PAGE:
HeWhoHasNoName: justtray: HeWhoHasNoName: justtray: HeWhoHasNoName: justtray: HeWhoHasNoName: justtray: Sorry misquote above here. I listed a fact. Citizens arrest does not make civilians law enforcement.


Completely irrelevant. Being empowered by established police forces to enforce laws does not make officers super-civilians, and they are by definition not members of the military. Police officers and civilian law enforcement are civilians.

Care to make any other logically implosive arguments?

It does make them worthy of carrying better weapons than regular civilians though, in my mind. I understand that you disagree. I just think your line of argument here is stupid and dishonest, and I explained why earlier.

Explain to us exactly where you believe they stop being "regular civilians" and become "super civilians" who are more equal than others.

I think that people who have been assigned the job of protecting the populace by upholding the laws, while under supervision of the government and all applicable responsibility are required to use weapons that are unsafe in the hands of citizens, while on duty.

Why? Because their lives are somehow worth more than normal civilians?

Haha no. Because they are tasked with upholding our laws and maintaining order for us, the civilians.

So then why do they need such terrifying, destructive weapons? Because they need to defend themselves from and subdue dangerous criminals?


So now ar-15s and/or assault weapons are terrifying and destructive? Hah, this is getting funny. If you're implying I think they should have no limit, again, poor mischaracterization of my argument. Im simply stating they should be at an advantage from the 'dangerous criminals' as you put it. I dont think thats unreasonable. Nothing is black and white, its simply a matter of what is fair level of control, within private ownership, and relative to government use. And there's not one solid, right answer.

Anyway im out. Good discussion with most of you. Thank you for the responses.
 
2013-01-29 01:50:56 PM

The_Sponge: justtray: Freedoms have limits. Where your right to something interferes with my right to be safe from it. Heller supports this argument fully.


If you have a "right to be safe", then why not ban all firearms?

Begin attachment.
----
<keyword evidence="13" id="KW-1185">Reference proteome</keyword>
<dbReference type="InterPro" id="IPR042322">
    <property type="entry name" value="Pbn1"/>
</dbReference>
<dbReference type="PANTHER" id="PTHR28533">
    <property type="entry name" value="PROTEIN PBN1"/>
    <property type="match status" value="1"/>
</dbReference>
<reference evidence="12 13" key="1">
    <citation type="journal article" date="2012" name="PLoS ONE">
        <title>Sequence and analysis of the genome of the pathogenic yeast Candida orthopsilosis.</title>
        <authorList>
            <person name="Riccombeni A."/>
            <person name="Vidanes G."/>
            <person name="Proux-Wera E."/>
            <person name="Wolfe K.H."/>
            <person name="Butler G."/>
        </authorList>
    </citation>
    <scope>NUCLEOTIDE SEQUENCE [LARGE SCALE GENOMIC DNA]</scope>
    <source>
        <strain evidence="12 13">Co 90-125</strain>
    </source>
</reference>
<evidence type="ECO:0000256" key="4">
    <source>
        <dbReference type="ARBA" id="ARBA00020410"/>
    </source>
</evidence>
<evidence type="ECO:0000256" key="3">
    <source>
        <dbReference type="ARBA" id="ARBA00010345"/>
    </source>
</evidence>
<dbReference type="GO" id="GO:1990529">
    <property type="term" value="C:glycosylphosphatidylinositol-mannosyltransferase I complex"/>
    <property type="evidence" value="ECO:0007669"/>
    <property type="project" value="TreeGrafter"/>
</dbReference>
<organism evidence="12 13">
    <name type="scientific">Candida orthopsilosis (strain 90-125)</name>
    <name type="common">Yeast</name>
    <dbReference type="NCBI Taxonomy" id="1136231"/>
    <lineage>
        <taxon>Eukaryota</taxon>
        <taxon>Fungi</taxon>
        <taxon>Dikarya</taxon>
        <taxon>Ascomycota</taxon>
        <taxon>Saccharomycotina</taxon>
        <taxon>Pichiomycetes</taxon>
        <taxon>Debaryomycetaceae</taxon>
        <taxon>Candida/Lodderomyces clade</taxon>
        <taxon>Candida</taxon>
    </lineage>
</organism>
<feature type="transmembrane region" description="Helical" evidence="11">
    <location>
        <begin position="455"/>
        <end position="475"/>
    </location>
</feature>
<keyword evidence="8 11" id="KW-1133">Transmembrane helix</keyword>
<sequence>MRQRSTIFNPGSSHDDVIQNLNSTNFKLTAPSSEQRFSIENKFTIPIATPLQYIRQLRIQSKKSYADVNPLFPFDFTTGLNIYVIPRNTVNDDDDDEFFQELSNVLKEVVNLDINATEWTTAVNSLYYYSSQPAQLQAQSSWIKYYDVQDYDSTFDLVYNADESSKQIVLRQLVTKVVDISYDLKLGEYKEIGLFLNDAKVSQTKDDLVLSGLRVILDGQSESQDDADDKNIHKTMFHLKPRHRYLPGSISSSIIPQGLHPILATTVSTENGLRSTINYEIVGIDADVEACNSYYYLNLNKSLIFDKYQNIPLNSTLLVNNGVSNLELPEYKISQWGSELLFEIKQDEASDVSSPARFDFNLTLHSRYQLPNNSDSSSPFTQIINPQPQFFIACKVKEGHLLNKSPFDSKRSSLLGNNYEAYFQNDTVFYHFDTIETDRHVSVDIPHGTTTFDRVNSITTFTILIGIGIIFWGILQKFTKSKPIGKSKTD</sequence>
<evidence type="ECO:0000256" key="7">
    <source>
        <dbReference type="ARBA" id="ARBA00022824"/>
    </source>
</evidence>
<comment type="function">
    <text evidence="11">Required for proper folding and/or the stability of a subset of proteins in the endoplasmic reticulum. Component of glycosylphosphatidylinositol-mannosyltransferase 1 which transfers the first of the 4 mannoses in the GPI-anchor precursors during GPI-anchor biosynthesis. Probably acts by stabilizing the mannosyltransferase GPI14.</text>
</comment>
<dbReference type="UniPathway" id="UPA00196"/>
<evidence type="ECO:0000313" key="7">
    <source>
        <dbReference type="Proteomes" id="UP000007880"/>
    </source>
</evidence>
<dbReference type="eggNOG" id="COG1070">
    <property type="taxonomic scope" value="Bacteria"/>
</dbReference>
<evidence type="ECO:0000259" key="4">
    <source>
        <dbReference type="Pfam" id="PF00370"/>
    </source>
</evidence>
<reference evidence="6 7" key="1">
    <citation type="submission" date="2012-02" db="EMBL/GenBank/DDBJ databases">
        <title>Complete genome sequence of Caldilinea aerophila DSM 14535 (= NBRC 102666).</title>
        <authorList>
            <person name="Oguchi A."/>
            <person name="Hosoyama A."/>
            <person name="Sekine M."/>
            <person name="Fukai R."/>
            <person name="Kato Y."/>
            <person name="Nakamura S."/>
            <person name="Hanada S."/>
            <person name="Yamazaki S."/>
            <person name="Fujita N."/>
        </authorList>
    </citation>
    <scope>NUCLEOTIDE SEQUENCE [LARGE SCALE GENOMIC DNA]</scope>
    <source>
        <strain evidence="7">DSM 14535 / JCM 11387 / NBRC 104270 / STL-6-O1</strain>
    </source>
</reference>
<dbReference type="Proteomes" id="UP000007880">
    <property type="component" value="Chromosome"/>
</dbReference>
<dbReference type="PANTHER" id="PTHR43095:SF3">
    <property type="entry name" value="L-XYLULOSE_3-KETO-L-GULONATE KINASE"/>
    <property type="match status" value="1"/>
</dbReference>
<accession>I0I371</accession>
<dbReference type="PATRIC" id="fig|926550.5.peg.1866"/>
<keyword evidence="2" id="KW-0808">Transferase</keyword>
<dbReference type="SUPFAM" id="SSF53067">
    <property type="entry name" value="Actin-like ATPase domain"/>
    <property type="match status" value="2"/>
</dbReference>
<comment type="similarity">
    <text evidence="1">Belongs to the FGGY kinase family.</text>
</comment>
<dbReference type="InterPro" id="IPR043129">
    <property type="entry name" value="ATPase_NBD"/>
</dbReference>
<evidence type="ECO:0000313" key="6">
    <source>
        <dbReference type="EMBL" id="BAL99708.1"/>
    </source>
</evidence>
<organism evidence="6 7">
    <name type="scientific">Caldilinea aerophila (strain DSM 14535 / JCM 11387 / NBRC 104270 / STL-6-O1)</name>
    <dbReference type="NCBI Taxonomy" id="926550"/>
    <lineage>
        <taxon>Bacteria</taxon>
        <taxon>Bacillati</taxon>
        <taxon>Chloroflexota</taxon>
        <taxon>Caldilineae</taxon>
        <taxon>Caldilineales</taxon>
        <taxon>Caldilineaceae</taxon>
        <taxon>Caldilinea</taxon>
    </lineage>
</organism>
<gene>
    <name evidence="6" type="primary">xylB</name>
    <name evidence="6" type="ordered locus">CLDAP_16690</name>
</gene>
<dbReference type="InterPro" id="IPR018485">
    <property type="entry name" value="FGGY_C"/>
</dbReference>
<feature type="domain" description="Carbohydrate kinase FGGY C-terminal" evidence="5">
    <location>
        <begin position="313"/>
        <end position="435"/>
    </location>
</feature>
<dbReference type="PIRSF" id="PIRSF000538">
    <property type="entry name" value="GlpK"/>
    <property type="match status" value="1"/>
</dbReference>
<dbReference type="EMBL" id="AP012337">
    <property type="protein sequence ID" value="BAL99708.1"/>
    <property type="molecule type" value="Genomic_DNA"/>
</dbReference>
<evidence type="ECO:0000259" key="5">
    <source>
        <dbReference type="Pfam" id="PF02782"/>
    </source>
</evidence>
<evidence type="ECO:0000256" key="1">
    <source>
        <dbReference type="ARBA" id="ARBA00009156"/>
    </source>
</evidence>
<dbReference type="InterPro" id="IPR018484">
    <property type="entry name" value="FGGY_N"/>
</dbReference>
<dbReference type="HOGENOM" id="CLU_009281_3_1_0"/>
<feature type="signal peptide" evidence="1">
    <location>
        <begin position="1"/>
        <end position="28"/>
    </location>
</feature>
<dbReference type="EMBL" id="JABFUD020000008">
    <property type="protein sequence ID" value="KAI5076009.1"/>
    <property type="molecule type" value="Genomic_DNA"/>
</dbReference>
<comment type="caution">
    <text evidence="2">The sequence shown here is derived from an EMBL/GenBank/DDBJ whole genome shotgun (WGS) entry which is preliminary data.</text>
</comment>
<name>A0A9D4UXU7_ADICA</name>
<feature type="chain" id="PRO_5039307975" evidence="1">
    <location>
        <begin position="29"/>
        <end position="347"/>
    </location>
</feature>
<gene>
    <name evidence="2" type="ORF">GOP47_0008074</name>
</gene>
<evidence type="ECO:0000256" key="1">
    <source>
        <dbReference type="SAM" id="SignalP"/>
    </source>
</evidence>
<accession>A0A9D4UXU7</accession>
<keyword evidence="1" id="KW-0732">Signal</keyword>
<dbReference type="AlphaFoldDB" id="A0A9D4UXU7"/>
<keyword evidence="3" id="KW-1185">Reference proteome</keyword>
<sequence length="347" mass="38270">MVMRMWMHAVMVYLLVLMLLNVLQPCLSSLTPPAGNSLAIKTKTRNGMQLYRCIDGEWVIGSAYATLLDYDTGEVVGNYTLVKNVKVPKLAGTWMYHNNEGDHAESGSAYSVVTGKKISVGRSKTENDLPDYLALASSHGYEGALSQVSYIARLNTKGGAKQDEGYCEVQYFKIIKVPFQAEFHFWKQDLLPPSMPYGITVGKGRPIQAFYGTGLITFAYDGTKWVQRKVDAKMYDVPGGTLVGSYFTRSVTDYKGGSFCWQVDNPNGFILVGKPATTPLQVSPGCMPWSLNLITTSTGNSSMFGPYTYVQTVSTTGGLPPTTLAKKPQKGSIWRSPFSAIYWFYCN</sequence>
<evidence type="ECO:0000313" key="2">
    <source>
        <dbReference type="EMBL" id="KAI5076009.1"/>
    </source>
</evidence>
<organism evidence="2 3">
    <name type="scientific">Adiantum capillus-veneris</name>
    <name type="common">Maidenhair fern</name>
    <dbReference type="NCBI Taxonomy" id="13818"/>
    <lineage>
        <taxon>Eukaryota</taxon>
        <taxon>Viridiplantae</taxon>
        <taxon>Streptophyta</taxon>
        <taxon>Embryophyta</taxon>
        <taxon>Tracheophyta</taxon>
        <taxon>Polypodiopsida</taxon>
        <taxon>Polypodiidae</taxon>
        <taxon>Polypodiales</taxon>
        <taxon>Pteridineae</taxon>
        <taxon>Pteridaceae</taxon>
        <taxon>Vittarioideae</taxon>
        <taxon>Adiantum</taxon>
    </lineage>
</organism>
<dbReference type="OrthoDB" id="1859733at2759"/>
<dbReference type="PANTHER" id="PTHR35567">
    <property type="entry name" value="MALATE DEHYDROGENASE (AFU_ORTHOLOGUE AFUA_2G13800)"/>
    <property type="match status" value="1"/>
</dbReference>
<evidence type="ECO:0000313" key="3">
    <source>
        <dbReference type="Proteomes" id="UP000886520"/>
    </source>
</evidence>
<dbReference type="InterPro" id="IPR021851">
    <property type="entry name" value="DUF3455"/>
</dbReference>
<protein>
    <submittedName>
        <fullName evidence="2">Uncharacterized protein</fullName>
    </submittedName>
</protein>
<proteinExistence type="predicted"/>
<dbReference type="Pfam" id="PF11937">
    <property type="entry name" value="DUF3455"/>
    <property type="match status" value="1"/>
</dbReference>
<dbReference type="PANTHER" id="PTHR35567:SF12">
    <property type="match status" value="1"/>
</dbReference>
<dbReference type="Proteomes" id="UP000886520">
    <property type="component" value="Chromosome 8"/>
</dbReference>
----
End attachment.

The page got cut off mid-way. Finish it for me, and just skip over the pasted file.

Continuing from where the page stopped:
And anything else that could possibly hurt you...
 
2013-01-29 01:51:39 PM
assets.amuniversal.com
 
2013-01-29 01:51:45 PM

The_Sponge: justtray: Freedoms have limits. Where your right to something interferes with my right to be safe from it. Heller supports this argument fully.


If you have a "right to be safe", then why not ban all firearms?


Why stop there? Let's ban everything that might pose a danger to him in his imaginary scenarios.
 
2013-01-29 01:52:46 PM

Fubini: This makes sense to me, at least a little.

I'm one of those crazy people who thinks that police and law enforcement should be considered civilians and subject to the same weapons restrictions as the rest of us. That is, if the general public is prohibited from owning "assault weapons" then the police ought to as well, and if we're only able to buy fully automatic weapons that were registered before 1986 then so should they.

Because the police aren't a domestic army, they're a civilian (non-military) organization for law enforcement.

dittybopper: Fubini: This makes sense to me, at least a little.

I'm one of those crazy people who thinks that police and law enforcement should be considered civilians and subject to the same weapons restrictions as the rest of us. That is, if the general public is prohibited from owning "assault weapons" then the police ought to as well, and if we're only able to buy fully automatic weapons that were registered before 1986 then so should they.

Because the police aren't a domestic army, they're a civilian (non-military) organization for law enforcement.

This.


i want to just say "this"

but i am unclear as to what it has been historically - even in this nation, let alone world wide - of the weapons used by the ruling class / law enforcement as compared to the civilian population.

for instance: 1800's in the U.S. - firearms were the height of weapon tech as they are now, but were limited to what? revolvers and lever action rifles

were the civilians limited to only bolt action rifles or muskets? when semi auto pistols (ala the gospel according to john browning) came about, were civilians limited to revolvers?

/anyone smell what the rock is cooking?
 
2013-01-29 01:52:59 PM

Wayne 985: I'm sorry, but this is remarkably dumb. Police need to have advantages over criminals. That includes heavier firepower. If you think the good guys need to give the bad guys a fair chance, then you're completely out of touch with reality.


This isn't a good argument, as it's not about giving the bad guys a fair chance. It's about not giving automatic weapons to yahoos that couldn't get a job better than 'cop' while I'm somehow too untrustworthy to let buy a 15 round magazine for my target pistol.
 
2013-01-29 01:53:10 PM
Wayne 985

I'm sorry, but this is remarkably dumb. Police need to have advantages over criminals. That includes heavier firepower. If you think the good guys need to give the bad guys a fair chance, then you're completely out of touch with reality.

We (citizens) are the good guys. Why is it so important for the police to outgun us? Why would you want both police and criminals to have an advantage over us?
 
2013-01-29 01:53:37 PM

justtray: Where your right to something interferes with my right to be safe from it.


Rights don't work that way.

Rights are enshrined in the Bill of Rights specifically to protect them from being trampled by the majority. If those rights didn't have costs attached to them, they wouldn't need protection because nobody would particularly care if you exercised them or not.

For example, you have the right to collect bellybutton lint. That's not enshrined in the Constitution however because nobody really cares if you do it or not. There is no cost to society for you to collect such lint or not as you may choose.